Matthew Griffin, described as “The Adviser behind the Advisers” and a “Young Kurzweil,” is the founder and CEO of the World Futures Forum and the 311 Institute, a global Futures and Deep Futures consultancy working between the dates of 2020 to 2070, and is an award winning futurist, and author of “Codex of the Future” series. Regularly featured in the global media, including AP, BBC, CNBC, Discovery, RT, and Viacom, Matthew’s ability to identify, track, and explain the impacts of hundreds of revolutionary emerging technologies on global culture, industry and society, is unparalleled. Recognised for the past six years as one of the world’s foremost futurists, innovation and strategy experts Matthew is an international speaker who helps governments, investors, multi-nationals and regulators around the world envision, build and lead an inclusive, sustainable future. A rare talent Matthew’s recent work includes mentoring Lunar XPrize teams, re-envisioning global education and training with the G20, and helping the world’s largest organisations envision and ideate the future of their products and services, industries, and countries. Matthew's clients include three Prime Ministers and several governments, including the G7, Accenture, Bain & Co, BCG, Credit Suisse, Dell EMC, Dentons, Deloitte, E&Y, GEMS, Huawei, JPMorgan Chase, KPMG, Lego, McKinsey, PWC, Qualcomm, SAP, Samsung, Sopra Steria, T-Mobile, and many more.
WHY THIS MATTERS IN BRIEF
As the world tries to wean itself off of fossil fuels nuclear power is making a come back.
As the world tries, almost desperately at times it seems, to wean itself off its fossil fuel addition and embrace renewable energy sources that include everything from traditional solar farms and even orbiting power stations, Rolls Royce has announced that it plans to build, install, and operate up to 15 mini nuclear reactors in the UK, with the first set to go online in nine years time. In a BBC Radio 4 interview with business journalist Katie Prescott Paul Stein, the Chief Technology Officer for Rolls Royce, said that the company is leading a consortium “to produce factory built modular nuclear reactors that can be delivered for assembly by ordinary lorries” – a plan that doesn’t sound too far removed from Lockheed Martin’s plans to build and deliver truck sized nuclear fusion reactors albeit that realise those particular ambitions are going to take a lot longer to realise.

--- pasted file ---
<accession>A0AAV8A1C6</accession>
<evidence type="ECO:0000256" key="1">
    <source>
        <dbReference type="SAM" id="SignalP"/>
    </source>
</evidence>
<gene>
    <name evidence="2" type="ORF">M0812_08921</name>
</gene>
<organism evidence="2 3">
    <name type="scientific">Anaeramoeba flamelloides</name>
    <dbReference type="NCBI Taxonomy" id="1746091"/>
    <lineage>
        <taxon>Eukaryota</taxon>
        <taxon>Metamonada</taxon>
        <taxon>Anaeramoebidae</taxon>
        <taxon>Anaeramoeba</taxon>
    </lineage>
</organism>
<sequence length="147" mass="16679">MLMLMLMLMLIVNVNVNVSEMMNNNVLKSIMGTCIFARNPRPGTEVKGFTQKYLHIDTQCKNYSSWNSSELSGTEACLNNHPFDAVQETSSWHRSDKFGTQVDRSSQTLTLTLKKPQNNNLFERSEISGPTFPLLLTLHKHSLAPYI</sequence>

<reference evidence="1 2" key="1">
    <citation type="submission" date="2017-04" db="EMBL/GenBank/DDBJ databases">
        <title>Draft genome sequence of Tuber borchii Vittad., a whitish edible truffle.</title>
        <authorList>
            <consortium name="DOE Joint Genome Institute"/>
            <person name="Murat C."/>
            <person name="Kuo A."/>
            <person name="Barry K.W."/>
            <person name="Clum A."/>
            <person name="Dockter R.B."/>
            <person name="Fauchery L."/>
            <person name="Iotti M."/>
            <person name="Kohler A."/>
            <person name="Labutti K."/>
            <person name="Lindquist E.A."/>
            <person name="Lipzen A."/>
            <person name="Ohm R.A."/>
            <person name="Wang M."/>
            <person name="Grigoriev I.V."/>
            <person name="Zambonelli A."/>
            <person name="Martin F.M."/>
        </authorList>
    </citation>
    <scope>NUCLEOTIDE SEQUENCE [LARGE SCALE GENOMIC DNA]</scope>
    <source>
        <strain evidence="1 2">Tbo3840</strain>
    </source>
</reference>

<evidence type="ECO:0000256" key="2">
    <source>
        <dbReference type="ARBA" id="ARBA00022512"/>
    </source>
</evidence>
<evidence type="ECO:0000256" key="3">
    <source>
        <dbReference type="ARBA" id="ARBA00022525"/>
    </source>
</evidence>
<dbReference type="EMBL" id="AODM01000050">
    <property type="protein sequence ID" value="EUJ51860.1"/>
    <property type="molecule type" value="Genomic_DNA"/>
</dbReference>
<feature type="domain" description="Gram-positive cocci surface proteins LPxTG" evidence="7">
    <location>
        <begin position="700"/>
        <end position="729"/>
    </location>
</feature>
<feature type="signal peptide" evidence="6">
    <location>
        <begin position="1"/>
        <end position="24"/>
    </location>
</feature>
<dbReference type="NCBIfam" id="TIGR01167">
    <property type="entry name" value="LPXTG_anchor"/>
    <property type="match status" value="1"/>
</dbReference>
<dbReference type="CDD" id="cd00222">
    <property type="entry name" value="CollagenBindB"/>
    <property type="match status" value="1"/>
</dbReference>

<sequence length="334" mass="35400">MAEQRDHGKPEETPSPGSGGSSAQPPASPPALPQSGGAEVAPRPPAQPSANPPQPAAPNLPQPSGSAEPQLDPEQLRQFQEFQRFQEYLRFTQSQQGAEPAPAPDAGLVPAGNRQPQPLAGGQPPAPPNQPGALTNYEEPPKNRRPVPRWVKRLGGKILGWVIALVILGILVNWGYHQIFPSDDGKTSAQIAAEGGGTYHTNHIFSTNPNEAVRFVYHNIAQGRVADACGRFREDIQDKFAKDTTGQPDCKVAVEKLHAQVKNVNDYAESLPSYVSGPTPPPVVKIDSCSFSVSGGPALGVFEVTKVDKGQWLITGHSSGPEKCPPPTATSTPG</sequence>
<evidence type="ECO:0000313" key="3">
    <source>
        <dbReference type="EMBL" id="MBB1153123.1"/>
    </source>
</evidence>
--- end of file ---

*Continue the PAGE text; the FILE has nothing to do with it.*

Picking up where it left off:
Currently, the world is undergoing a boom in nuclear power. According to the World Nuclear Association, there are 448 operating civilian reactors and another 53 under construction. However, almost all of these are being built in Eastern Europe and Asia, with China alone building more reactors than the entire Western world combined.
Artist’s concept of a Rolls-Royce SMR plant. Source: Rolls Royce.
Part of the reason for this is political with every reactor program in Europe or North America facing implacable environmentalist opposition and part of it is the expense of building and operating large reactors in an energy economy now dominated by cheap natural gas. However, one technology trend that could reverse this stagnation is the development of small, modular nuclear reactors that could be mass-produced in factories, carted to the site by ordinary lorries, and then assembled to generate cheap carbon-free electricity.
This approach too has its drawbacks, but Rolls Royce believes that its consortium has got its sums right and can restart the UK’s nuclear industry by building up to 15 Small Modular Reactors (SMR) with an expected value to the UK economy of £52 billion and a further £250 billion in exports, and 40,000 new jobs by 2050.
Each power station is projected to have a service life of 60 years and generate 440 MW of electricity, or enough to power a city the size of Leeds. The estimated cost of the electricity generated is £60 ($78) per MWh which would put it on a par with solar energy that is now the cheapest form of energy in over 50 countries.
“Our plan is to get energy on the grid in 2029,” Prescott told the BBC. “The obvious sites to put them are what we call brown-field sites – sites where we’re running elderly or decommissioned nuclear power stations. There are two sites in Wales and one in the northwest of England. Eventually in the UK, we’ll be rolling out 10 to 15. We’re also looking to a significant export market. In fact, the current estimate for the export market for SMRs is £250 billion, so this could be a huge industry.”
According to a previous press release from Rolls Royce, the British government has already promised £18 million in matching funds, or about half the present costs of the endeavour, with the consortium partners providing the rest. Prescott says that the advantage of the Rolls Royce plan is that it doesn’t involve building a whole new reactor, as other companies have tried to do, but rather to adapt a present design. In addition, the reactors will be built along manufacturing lines rather than civil construction, which the company claims will drive down costs rather than inflating them.
“Our desire has not been to create a new nuclear reactor,” says Prescott. “In fact, the design of the nuclear reactor is one that we’ve been running for many, many years in nuclear power stations around the world. It’s been a relentless focus on cost and it’s the first time that’s been done – to take a look at a whole power station design and not just the nuclear island, also the other parts of the power station, and the civil engineering construction and the time from starting it to finishing it. And I think it’s the first time an industrial consortium has focused on driving down the cost of electricity to the consumer and it’s arrived just at the right time with escalating concerns about climate change.”
Source: Rolls Royce